Maybe not because it isn’t just the time spent, although the farther away from an emotional blow, the better you’re at making peace with it.
It’s not just the time it takes though, it’s what you do with that time, the decision you make when you decide to (finally) let go of the pain or the person who caused it; and putting that decision into action by guarding your consciousness against the insertion of painful memories or longing.
So, it may appear as if “time heals all wounds” but it’s actually a combination of the length of time it takes to grieve and you, consciously making the decision to stop grieving; which btw takes way longer than you ever imagined.
Time + decision + action = release OR One breath + stopping thoughts = peace
Using your consciousness or awareness will get you similar results. Whichever.
Hard to believe I know. But leaving pain behind is an active choice. Grieving and pain is still a choice but a passive one, one you’re not always aware you’re responsible for.
Emotional feelings are powerful energy. For me, it’s like being in a boat without oars, on a swiftly moving river of rapids. I’m just white-knuckling it until the river calms. But the super annoying thing is the river rarely calms on its own. Typically it takes me miles of white-knuckling before I remember something is actually required of me, other than endurance.
For those of you still suffering from either, 1) being unaware you must make a choice or, 2) refusing to make one, what I’ve just said will likely piss you off. You’re going to think of a reason why I’m wrong.
And I could be, in fact I often am. So go ahead and keep your pain, your anger and your grief. It’s your life and how you spend your time is your business because there’s no limit to the amount of pain we can handle or how long we suffer—which oftentimes—is without end. Now that, I know something about.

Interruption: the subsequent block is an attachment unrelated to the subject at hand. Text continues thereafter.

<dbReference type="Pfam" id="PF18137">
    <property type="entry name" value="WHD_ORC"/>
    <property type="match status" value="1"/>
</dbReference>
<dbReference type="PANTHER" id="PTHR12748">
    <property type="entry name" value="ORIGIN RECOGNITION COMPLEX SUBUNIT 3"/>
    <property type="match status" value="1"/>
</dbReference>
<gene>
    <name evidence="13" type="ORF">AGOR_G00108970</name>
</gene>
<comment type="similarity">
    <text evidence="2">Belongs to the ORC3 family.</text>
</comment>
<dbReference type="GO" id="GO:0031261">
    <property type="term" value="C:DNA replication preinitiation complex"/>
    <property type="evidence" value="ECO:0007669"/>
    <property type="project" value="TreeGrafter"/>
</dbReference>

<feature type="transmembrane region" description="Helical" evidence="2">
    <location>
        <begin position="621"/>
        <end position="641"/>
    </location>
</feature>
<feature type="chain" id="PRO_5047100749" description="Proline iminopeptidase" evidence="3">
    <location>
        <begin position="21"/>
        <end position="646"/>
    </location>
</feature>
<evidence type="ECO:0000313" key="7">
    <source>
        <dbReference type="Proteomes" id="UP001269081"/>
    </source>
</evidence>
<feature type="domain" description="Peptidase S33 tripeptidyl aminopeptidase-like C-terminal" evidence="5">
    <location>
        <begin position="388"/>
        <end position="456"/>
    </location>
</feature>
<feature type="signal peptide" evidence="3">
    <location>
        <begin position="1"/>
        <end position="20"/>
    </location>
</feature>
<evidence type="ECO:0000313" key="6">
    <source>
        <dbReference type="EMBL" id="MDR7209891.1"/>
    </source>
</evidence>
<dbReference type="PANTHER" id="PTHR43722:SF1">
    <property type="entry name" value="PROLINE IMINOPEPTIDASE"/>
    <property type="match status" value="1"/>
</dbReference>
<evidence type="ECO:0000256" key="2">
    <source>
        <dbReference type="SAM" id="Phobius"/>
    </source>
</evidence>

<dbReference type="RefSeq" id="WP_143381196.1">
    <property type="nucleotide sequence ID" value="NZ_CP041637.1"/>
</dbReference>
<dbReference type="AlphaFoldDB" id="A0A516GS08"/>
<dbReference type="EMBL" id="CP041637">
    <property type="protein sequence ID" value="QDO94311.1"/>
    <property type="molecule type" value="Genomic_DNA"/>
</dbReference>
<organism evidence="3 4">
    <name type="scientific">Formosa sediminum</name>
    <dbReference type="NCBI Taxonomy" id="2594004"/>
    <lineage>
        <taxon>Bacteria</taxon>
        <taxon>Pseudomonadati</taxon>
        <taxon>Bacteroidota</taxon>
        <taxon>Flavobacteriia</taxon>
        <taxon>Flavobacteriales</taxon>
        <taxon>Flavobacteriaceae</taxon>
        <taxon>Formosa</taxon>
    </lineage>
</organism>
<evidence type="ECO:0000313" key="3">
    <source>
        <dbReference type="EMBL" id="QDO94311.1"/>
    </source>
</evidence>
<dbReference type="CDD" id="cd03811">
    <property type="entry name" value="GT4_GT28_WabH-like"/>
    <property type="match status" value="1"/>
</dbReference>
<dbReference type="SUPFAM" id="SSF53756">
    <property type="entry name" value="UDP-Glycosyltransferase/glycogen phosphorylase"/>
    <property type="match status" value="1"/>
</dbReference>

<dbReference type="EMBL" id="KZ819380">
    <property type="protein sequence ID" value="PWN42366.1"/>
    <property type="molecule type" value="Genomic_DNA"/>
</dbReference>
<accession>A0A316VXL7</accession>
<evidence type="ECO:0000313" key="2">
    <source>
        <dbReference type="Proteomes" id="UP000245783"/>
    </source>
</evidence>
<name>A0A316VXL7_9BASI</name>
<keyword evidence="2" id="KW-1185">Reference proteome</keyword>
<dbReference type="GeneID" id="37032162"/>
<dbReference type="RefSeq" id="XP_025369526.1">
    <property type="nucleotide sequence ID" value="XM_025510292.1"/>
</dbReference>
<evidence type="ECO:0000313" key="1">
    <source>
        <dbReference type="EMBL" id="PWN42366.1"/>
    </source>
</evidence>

Here’s a little example (out of too many to count).
When my son was born it became apparent something was “wrong”. Long story short he was eventually diagnosed with (amongst a host of other things) developmental delay. Do you know how long it took me to grieve the loss of the image I had of the son I’d birth—meaning “normal”? Six-to-eight years, does that seem incredible to you? It does to me.
Okay here’s another little one. My mother died (while I was pregnant with my son). For two years straight, and almost daily, I’d reach for the phone to call her only to watch my hand return empty to my side. I can still see my bare arm reach out to her. It’s been almost 20 years.
Here’s my point: somewhere along the line the grief replaces the thing you’re actually grieving. To let go of the pain now is to let go of that last remaining shred of what was lost—and to let go of this last shred, of what delusion? Seems unimaginable in its sneaky unconscious truth; the imagined son, the much-needed mother, the loss of whom and what you were before the world crashed down and blew you up with it.
We can be aware of a lot without being conscious of it
If this has only happened to you once or twice you’ll notice that when you do decide to let go, you’re reborn something like a shaky-legged fawn. Instinctively you know you have the legs to stand but you can’t quite balance. When you do you’re a whole new person. It’s weird. The alienating feeling of being “new you” does wear off as you navigate the next leg of your life.
What you don’t know at this point is that you’re actually traveling in a circle.
But that’s another story :0)
PS> Know someone who can’t move on and would (maybe) like too? Please send this along. Helping others is really what’s it’s all about, right?